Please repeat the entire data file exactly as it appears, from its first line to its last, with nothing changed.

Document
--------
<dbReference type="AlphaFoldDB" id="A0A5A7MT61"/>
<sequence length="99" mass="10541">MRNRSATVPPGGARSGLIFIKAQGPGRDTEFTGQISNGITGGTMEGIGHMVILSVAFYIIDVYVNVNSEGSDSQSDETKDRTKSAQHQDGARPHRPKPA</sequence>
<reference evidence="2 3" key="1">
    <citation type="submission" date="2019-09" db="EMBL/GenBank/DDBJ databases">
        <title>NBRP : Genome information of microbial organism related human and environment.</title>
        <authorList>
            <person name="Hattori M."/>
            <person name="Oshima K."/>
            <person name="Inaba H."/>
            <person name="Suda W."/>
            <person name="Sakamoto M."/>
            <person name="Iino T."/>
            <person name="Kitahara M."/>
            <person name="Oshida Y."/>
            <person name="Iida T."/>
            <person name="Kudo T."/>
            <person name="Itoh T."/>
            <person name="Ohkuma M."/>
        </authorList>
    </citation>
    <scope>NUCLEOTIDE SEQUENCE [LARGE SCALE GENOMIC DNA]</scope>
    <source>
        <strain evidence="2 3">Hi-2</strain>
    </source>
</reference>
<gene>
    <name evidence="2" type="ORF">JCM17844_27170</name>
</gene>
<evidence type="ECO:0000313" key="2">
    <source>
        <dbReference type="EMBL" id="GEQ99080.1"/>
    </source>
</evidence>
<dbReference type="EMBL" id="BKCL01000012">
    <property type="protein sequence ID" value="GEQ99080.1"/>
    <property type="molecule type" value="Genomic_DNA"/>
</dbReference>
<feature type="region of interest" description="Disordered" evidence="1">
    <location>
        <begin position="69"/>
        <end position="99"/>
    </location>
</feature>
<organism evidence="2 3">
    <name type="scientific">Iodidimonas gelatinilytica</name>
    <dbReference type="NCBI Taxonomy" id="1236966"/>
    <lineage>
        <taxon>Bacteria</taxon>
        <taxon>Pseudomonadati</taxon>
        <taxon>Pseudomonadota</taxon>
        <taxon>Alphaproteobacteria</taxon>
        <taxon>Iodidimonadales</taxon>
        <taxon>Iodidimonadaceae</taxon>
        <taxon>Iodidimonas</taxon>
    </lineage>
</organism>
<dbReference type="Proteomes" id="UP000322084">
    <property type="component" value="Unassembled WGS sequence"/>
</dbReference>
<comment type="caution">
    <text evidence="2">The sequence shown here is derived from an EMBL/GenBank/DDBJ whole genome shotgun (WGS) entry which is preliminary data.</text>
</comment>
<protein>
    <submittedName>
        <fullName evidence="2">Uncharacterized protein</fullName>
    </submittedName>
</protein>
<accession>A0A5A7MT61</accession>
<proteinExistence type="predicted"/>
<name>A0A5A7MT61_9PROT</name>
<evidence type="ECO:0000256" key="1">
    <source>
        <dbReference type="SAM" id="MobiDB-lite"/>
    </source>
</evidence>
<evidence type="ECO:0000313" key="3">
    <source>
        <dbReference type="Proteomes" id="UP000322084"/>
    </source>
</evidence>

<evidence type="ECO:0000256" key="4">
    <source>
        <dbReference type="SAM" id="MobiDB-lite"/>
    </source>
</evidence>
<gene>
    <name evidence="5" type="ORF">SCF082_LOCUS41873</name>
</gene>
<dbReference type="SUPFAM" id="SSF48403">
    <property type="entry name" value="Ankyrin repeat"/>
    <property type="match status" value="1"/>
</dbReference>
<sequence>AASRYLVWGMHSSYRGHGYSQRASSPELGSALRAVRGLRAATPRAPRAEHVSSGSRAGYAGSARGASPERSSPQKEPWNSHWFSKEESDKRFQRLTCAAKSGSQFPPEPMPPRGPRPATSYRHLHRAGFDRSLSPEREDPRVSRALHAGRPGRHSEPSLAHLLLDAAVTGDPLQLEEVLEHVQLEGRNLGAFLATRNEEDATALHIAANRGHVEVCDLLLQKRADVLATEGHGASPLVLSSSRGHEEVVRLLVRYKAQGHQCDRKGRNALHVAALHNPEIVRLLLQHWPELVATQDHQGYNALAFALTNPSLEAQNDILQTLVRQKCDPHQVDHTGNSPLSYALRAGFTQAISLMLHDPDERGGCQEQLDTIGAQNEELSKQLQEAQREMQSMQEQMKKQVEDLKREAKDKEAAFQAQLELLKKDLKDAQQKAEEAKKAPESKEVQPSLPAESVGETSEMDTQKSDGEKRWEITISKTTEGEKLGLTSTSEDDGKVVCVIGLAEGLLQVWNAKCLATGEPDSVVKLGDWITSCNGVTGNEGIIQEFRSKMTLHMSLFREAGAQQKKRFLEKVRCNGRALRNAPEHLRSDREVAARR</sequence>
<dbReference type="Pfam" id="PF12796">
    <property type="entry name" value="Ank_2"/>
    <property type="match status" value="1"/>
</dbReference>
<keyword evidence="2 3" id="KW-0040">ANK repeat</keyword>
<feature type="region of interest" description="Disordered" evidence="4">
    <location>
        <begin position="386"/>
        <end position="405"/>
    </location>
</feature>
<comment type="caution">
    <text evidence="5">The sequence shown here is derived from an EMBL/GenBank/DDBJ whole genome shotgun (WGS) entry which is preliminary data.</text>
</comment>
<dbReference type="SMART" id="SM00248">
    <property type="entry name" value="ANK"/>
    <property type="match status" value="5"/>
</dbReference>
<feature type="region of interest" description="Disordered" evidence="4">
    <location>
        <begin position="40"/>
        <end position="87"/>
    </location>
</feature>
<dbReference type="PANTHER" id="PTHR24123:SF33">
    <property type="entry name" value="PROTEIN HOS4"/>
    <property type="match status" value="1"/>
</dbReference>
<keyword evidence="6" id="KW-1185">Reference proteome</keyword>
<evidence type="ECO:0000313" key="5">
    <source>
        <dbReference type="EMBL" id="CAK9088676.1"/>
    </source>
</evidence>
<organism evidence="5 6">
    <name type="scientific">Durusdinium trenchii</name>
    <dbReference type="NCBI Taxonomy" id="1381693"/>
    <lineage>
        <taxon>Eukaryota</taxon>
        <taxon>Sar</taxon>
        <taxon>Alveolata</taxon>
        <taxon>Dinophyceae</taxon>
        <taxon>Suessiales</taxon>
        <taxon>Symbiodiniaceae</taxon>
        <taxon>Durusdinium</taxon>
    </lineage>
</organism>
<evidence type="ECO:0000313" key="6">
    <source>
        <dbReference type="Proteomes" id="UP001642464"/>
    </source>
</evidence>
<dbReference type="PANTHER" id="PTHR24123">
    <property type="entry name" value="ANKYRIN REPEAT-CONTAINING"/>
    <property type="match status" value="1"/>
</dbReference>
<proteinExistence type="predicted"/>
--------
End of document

<dbReference type="AlphaFoldDB" id="A0A5A7MT61"/>
<sequence length="99" mass="10541">MRNRSATVPPGGARSGLIFIKAQGPGRDTEFTGQISNGITGGTMEGIGHMVILSVAFYIIDVYVNVNSEGSDSQSDETKDRTKSAQHQDGARPHRPKPA</sequence>
<reference evidence="2 3" key="1">
    <citation type="submission" date="2019-09" db="EMBL/GenBank/DDBJ databases">
        <title>NBRP : Genome information of microbial organism related human and environment.</title>
        <authorList>
            <person name="Hattori M."/>
            <person name="Oshima K."/>
            <person name="Inaba H."/>
            <person name="Suda W."/>
            <person name="Sakamoto M."/>
            <person name="Iino T."/>
            <person name="Kitahara M."/>
            <person name="Oshida Y."/>
            <person name="Iida T."/>
            <person name="Kudo T."/>
            <person name="Itoh T."/>
            <person name="Ohkuma M."/>
        </authorList>
    </citation>
    <scope>NUCLEOTIDE SEQUENCE [LARGE SCALE GENOMIC DNA]</scope>
    <source>
        <strain evidence="2 3">Hi-2</strain>
    </source>
</reference>
<gene>
    <name evidence="2" type="ORF">JCM17844_27170</name>
</gene>
<evidence type="ECO:0000313" key="2">
    <source>
        <dbReference type="EMBL" id="GEQ99080.1"/>
    </source>
</evidence>
<dbReference type="EMBL" id="BKCL01000012">
    <property type="protein sequence ID" value="GEQ99080.1"/>
    <property type="molecule type" value="Genomic_DNA"/>
</dbReference>
<feature type="region of interest" description="Disordered" evidence="1">
    <location>
        <begin position="69"/>
        <end position="99"/>
    </location>
</feature>
<organism evidence="2 3">
    <name type="scientific">Iodidimonas gelatinilytica</name>
    <dbReference type="NCBI Taxonomy" id="1236966"/>
    <lineage>
        <taxon>Bacteria</taxon>
        <taxon>Pseudomonadati</taxon>
        <taxon>Pseudomonadota</taxon>
        <taxon>Alphaproteobacteria</taxon>
        <taxon>Iodidimonadales</taxon>
        <taxon>Iodidimonadaceae</taxon>
        <taxon>Iodidimonas</taxon>
    </lineage>
</organism>
<dbReference type="Proteomes" id="UP000322084">
    <property type="component" value="Unassembled WGS sequence"/>
</dbReference>
<comment type="caution">
    <text evidence="2">The sequence shown here is derived from an EMBL/GenBank/DDBJ whole genome shotgun (WGS) entry which is preliminary data.</text>
</comment>
<protein>
    <submittedName>
        <fullName evidence="2">Uncharacterized protein</fullName>
    </submittedName>
</protein>
<accession>A0A5A7MT61</accession>
<proteinExistence type="predicted"/>
<name>A0A5A7MT61_9PROT</name>
<evidence type="ECO:0000256" key="1">
    <source>
        <dbReference type="SAM" id="MobiDB-lite"/>
    </source>
</evidence>
<evidence type="ECO:0000313" key="3">
    <source>
        <dbReference type="Proteomes" id="UP000322084"/>
    </source>
</evidence>

<evidence type="ECO:0000256" key="4">
    <source>
        <dbReference type="SAM" id="MobiDB-lite"/>
    </source>
</evidence>
<gene>
    <name evidence="5" type="ORF">SCF082_LOCUS41873</name>
</gene>
<dbReference type="SUPFAM" id="SSF48403">
    <property type="entry name" value="Ankyrin repeat"/>
    <property type="match status" value="1"/>
</dbReference>
<sequence>AASRYLVWGMHSSYRGHGYSQRASSPELGSALRAVRGLRAATPRAPRAEHVSSGSRAGYAGSARGASPERSSPQKEPWNSHWFSKEESDKRFQRLTCAAKSGSQFPPEPMPPRGPRPATSYRHLHRAGFDRSLSPEREDPRVSRALHAGRPGRHSEPSLAHLLLDAAVTGDPLQLEEVLEHVQLEGRNLGAFLATRNEEDATALHIAANRGHVEVCDLLLQKRADVLATEGHGASPLVLSSSRGHEEVVRLLVRYKAQGHQCDRKGRNALHVAALHNPEIVRLLLQHWPELVATQDHQGYNALAFALTNPSLEAQNDILQTLVRQKCDPHQVDHTGNSPLSYALRAGFTQAISLMLHDPDERGGCQEQLDTIGAQNEELSKQLQEAQREMQSMQEQMKKQVEDLKREAKDKEAAFQAQLELLKKDLKDAQQKAEEAKKAPESKEVQPSLPAESVGETSEMDTQKSDGEKRWEITISKTTEGEKLGLTSTSEDDGKVVCVIGLAEGLLQVWNAKCLATGEPDSVVKLGDWITSCNGVTGNEGIIQEFRSKMTLHMSLFREAGAQQKKRFLEKVRCNGRALRNAPEHLRSDREVAARR</sequence>
<dbReference type="Pfam" id="PF12796">
    <property type="entry name" value="Ank_2"/>
    <property type="match status" value="1"/>
</dbReference>
<keyword evidence="2 3" id="KW-0040">ANK repeat</keyword>
<feature type="region of interest" description="Disordered" evidence="4">
    <location>
        <begin position="386"/>
        <end position="405"/>
    </location>
</feature>
<comment type="caution">
    <text evidence="5">The sequence shown here is derived from an EMBL/GenBank/DDBJ whole genome shotgun (WGS) entry which is preliminary data.</text>
</comment>
<dbReference type="SMART" id="SM00248">
    <property type="entry name" value="ANK"/>
    <property type="match status" value="5"/>
</dbReference>
<feature type="region of interest" description="Disordered" evidence="4">
    <location>
        <begin position="40"/>
        <end position="87"/>
    </location>
</feature>
<dbReference type="PANTHER" id="PTHR24123:SF33">
    <property type="entry name" value="PROTEIN HOS4"/>
    <property type="match status" value="1"/>
</dbReference>
<keyword evidence="6" id="KW-1185">Reference proteome</keyword>
<evidence type="ECO:0000313" key="5">
    <source>
        <dbReference type="EMBL" id="CAK9088676.1"/>
    </source>
</evidence>
<organism evidence="5 6">
    <name type="scientific">Durusdinium trenchii</name>
    <dbReference type="NCBI Taxonomy" id="1381693"/>
    <lineage>
        <taxon>Eukaryota</taxon>
        <taxon>Sar</taxon>
        <taxon>Alveolata</taxon>
        <taxon>Dinophyceae</taxon>
        <taxon>Suessiales</taxon>
        <taxon>Symbiodiniaceae</taxon>
        <taxon>Durusdinium</taxon>
    </lineage>
</organism>
<evidence type="ECO:0000313" key="6">
    <source>
        <dbReference type="Proteomes" id="UP001642464"/>
    </source>
</evidence>
<dbReference type="PANTHER" id="PTHR24123">
    <property type="entry name" value="ANKYRIN REPEAT-CONTAINING"/>
    <property type="match status" value="1"/>
</dbReference>
<proteinExistence type="predicted"/>